A ward heeler (occasionally "ward-heeler" or just "heeler") is a low-level political operative who solicits votes and performs chores for his political boss or political machine, or sometimes an actual politician who belongs to a small clique that controls a political party for private rather than public ends. It's a slang term first seen in print in 1890, from the days of U.S. politics when someone could cover a ward, a subdivision of a city, on foot, canvassing for votes, putting up signs, and anything else that might benefit the campaign (hence "heel") but there's the idea of a hanger-on following at the heels of his boss; in the 1870s a "heeler" was someone on the lookout for shady work. Because of its connections with political machines, the term has had negative connotations and a ward heeler was often considered to be an unscrupulous character. Booth Tarkington describes one with the words, "He was a pock-pitted, damp looking soiled little fungus of a man who had . . . through the operation of a befitting ingenuity, forced a recognition of his leadership."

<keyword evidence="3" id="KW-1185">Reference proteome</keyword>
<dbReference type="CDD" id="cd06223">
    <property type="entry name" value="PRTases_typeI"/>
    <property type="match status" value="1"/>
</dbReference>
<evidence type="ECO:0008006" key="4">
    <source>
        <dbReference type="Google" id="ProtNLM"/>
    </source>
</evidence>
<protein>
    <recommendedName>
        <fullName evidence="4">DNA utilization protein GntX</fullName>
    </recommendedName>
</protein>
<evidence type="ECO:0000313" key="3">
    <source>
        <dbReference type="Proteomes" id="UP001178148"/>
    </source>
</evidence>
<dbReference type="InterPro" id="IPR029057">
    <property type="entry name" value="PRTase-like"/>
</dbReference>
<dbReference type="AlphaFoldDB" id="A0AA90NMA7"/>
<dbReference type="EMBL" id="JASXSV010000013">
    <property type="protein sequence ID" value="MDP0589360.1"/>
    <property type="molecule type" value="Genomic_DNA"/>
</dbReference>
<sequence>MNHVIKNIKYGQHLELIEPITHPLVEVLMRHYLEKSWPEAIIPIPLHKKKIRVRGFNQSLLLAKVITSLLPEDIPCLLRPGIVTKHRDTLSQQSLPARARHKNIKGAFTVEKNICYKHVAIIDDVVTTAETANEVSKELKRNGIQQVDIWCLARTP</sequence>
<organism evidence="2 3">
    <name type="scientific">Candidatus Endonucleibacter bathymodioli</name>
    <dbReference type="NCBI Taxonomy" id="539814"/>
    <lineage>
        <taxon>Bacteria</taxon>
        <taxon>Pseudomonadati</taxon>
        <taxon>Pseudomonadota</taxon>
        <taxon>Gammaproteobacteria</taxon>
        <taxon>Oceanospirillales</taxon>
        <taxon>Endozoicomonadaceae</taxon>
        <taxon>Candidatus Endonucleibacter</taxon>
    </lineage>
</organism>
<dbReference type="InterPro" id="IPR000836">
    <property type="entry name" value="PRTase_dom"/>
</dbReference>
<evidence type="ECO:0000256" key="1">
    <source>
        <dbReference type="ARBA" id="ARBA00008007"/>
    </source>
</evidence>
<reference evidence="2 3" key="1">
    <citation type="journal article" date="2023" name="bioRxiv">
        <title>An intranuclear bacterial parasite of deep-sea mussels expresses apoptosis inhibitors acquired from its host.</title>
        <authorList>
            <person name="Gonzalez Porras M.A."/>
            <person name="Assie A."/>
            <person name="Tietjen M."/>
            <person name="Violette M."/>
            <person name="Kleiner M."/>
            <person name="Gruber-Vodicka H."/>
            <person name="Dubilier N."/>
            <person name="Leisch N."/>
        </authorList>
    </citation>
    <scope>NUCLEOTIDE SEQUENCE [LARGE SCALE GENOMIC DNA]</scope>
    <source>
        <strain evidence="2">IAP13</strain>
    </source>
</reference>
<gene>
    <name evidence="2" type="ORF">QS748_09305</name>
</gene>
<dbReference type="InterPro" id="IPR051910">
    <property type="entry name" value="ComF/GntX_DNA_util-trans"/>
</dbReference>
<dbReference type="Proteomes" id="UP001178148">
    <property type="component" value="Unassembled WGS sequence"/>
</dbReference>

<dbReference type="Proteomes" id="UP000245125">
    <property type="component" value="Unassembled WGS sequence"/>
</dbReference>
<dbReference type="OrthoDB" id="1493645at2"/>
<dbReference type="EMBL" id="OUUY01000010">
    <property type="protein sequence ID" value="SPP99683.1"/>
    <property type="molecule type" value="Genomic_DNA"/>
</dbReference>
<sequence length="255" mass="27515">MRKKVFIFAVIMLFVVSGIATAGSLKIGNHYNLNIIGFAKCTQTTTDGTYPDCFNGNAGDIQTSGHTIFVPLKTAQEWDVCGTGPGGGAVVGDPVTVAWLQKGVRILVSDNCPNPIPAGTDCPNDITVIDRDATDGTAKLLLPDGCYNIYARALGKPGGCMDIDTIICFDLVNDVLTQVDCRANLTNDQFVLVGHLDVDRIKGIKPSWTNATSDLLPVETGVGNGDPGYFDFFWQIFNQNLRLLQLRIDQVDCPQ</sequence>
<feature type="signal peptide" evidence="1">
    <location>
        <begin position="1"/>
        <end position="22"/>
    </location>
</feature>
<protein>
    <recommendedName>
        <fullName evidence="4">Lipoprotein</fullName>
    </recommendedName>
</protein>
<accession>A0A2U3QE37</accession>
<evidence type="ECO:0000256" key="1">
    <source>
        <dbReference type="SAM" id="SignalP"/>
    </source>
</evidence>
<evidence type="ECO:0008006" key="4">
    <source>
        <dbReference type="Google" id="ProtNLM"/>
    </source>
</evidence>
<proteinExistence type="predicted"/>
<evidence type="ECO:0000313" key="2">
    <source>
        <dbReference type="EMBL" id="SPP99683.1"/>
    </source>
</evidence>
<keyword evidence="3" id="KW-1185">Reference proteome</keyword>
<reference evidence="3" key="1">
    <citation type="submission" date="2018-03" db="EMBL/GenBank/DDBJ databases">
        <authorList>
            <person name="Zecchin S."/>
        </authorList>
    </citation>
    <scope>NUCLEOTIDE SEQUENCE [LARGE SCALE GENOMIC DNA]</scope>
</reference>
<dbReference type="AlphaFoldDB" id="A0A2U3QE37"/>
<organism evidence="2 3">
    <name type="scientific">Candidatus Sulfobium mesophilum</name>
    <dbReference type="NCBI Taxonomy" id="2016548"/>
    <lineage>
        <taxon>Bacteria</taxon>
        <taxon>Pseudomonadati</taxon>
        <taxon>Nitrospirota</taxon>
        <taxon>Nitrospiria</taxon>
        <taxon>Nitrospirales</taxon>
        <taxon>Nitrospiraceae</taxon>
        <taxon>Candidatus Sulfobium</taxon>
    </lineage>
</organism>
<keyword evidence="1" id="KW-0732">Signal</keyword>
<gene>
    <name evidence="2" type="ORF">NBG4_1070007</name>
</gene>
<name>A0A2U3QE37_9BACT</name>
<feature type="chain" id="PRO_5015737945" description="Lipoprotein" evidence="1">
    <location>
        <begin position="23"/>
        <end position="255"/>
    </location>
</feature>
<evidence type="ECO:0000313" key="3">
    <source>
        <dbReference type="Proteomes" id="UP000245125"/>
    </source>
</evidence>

The term is now more often used for anyone working on a political campaign and has fewer pejorative overtones than it once did. It can also be used metaphorically, as in "Heaven Help Alabama," an article about Alabama State Supreme Court Justice Roy Moore which says, "Moore had no sooner got himself elected to head the state Supreme Court as God's own ward heeler than he commissioned a two-and-a-half ton monument of the Ten Commandments for the rotunda of the Alabama Judicial Building."


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